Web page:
Quigley Questions HUD Secretary Ben Carson on Attacks on LGBTQ Housing Resources
WASHINGTON – U.S. Representative Mike Quigley (IL-05), who serves on the Transportation, Housing, and Urban Development (THUD) Appropriations Subcommittee, released the following statement after he questioned HUD Secretary Ben Carson during today’s hearing:
“As Members of Congress, we have a responsibility to help our constituents achieve the American dream, which for most families includes access to safe, affordable housing. Today, I questioned Secretary of Housing and Urban Development Ben Carson about the potentially devastating impacts the Trump Budget’s extreme cuts will have on access to housing, especially for HIV positive and LGBTQ members of society. I was perplexed by Secretary Carson’s contradictory statements. He stressed the need to prioritize helping the most vulnerable among us and acknowledged that the affordable housing pie must be bigger, all while also trying to defend a 15% cut in an agency that already has thousands of deserving people on its waitlist.
“The evidence is clear—stable housing is a prerequisite for people with HIV/AIDS to make substantive progress in the fight against their disease. However, the Trump Administration proposes to reduce funding to Housing for Persons With HIV/AIDS (HOPWA), a program that even Secretary Carson admits is promising and successful. HOPWA already serves just a small fraction of eligible households and cutting it further will imperil the lives of thousands, not to mention increase healthcare costs for those who would need additional treatment.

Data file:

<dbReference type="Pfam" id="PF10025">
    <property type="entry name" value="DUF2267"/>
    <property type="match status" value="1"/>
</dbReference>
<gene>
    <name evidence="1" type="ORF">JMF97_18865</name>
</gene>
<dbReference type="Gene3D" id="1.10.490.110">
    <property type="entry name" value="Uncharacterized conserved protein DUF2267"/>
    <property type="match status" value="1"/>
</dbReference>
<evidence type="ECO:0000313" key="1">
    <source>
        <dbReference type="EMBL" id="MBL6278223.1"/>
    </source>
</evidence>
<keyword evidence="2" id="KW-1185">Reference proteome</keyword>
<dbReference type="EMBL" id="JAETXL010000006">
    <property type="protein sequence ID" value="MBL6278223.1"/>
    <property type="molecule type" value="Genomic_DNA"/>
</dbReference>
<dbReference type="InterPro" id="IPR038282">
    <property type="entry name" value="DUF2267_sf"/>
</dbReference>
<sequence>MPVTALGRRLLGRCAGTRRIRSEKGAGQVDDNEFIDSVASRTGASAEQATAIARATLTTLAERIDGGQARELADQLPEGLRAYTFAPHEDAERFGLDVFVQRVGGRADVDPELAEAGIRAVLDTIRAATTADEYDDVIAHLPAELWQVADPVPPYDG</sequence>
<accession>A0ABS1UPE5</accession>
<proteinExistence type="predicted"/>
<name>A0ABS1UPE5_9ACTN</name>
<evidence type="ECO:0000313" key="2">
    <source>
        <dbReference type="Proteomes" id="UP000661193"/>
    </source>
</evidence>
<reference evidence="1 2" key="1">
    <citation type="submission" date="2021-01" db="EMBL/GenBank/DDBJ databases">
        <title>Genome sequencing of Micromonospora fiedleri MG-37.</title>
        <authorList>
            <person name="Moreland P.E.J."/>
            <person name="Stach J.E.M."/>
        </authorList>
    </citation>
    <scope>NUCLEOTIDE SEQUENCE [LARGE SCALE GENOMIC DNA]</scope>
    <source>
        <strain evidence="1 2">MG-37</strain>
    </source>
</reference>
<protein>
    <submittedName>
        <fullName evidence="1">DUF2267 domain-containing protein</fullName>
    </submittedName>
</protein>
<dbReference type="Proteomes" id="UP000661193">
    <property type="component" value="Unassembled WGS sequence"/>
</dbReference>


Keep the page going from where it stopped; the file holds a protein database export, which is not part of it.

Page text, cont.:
“It is important that the LGBTQ community know that they have allies working on their behalf in Congress, especially following the close-minded proposals we’ve seen from the Trump Administration thus far. Therefore, I also asked Secretary Carson about the disappearance of training documents from the HUD website meant to help homeless shelters better serve LGBTQ clients. The Secretary’s answer was insufficient and unsatisfactory. I promise to follow up with HUD to ensure that those documents, or substantially similar ones with improvements, are made readily available for those who rely on them, as soon as possible.”
An estimated 40% of homeless youth are LGBTQ. According to the 2015 US Transgender Survey, nearly one-third (30%) of transgender Americans have experienced homelessness at some point in their lives, with one in eight (12%) saying they experienced homelessness in the past year because of being transgender.